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Exclusive: Carlyle prepares to sell Arinc, hires banks - sources

A general view of the lobby outside of the Carlyle Group offices in Washington, May 3, 2012. REUTERS/Jonathan Ernst
A general view of the lobby outside of the Carlyle Group offices in Washington, May 3, 2012. REUTERS/Jonathan Ernst

By Soyoung Kim

NEW YORK (Reuters) - Private equity firm Carlyle Group LP is preparing to sell aerospace and defense company Arinc Inc and hired JPMorgan Chase and Evercore Partners Inc to advise on the process, three people familiar with the matter said on Monday.

Arinc, which the buyout firm bought from six U.S. airlines in 2007 for an undisclosed sum, is expected to draw interest mostly from larger aerospace industry rivals and may fetch $1.2 billion to $1.5 billion in a sale, the three people said.

The latest attempt to find a buyer would come more than two years after Carlyle's previous efforts to sell Arinc failed over a price gap, as well as lack of interest by potential buyers in pursuing the entire company.

Carlyle, however, sold Arinc's government consulting services division to Booz Allen Hamilton Holding Corp late last year, getting rid of a business that potential buyers found unattractive in the previous auction, the people said.

Arinc has roughly $120 million to $125 million in earnings before interest, tax, depreciation and amortization (EBITDA) and could be sold for more than 10 times EBITDA, the people said.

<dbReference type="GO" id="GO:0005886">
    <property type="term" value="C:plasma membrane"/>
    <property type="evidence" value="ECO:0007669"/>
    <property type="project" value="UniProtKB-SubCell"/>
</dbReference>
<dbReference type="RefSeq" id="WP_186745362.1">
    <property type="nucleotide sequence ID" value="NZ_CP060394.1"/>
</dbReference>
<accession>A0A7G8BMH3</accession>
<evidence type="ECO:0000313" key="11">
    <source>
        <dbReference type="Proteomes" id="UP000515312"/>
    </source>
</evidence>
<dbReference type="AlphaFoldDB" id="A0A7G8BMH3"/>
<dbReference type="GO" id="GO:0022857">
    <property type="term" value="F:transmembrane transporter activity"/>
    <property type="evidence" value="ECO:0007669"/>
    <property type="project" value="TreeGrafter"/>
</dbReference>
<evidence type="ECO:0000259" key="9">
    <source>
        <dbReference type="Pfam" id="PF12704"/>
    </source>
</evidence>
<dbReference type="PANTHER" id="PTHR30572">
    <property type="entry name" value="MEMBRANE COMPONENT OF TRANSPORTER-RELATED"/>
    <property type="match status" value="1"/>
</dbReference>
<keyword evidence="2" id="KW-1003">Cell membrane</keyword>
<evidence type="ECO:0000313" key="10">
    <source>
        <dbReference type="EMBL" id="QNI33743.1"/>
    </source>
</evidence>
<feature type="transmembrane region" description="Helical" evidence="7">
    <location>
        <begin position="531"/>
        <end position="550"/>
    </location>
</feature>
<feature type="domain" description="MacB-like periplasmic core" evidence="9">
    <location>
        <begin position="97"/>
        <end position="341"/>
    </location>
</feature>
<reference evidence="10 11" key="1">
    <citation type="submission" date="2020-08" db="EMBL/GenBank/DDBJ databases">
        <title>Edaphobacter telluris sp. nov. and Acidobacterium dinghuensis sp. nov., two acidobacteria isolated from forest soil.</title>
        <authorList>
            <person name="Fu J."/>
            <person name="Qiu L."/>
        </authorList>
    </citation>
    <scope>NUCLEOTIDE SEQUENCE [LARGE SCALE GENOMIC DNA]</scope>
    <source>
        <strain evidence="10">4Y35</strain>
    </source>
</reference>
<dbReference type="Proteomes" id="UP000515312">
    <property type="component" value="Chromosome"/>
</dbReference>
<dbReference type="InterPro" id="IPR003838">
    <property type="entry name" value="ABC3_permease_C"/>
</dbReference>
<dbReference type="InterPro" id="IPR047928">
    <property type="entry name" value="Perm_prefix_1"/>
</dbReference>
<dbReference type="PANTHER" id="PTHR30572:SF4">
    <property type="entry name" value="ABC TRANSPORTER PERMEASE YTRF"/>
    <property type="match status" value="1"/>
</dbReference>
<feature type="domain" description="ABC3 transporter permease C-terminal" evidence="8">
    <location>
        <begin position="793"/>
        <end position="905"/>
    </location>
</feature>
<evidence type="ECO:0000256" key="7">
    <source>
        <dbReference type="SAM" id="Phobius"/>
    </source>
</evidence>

The auction is expected to be launched later this spring, they added.

The people asked not to be named because the auction is not public. Carlyle did not have immediate comment, while JPMorgan and Evercore declined to comment.

The Annapolis, Maryland-based Arinc, founded in 1929, designs systems that help airline pilots communicate with the ground.

Carlyle tried to sell Arinc in 2010 but scrapped the auction after strategic buyers expressed little interest in purchasing the company as a whole, partly due to concerns that Arinc's government consulting services could create organizational conflicts of interest, sources told Reuters at that time.

Many defense companies had long offered services that include advising government agencies on programs they end up bidding for, creating a conflict of interest. That prompted the U.S. Congress to pass a law that requires the Department of Defense to tighten rules on potential conflicts at such companies.

With the sale of that division to Booz Allen last year, Arinc would be a much more attractive takeover target for aerospace and defense companies, the people familiar with the matter said.

(Reporting by Soyoung Kim in New York; Editing by Leslie Adler and Bob Burgdorfer)

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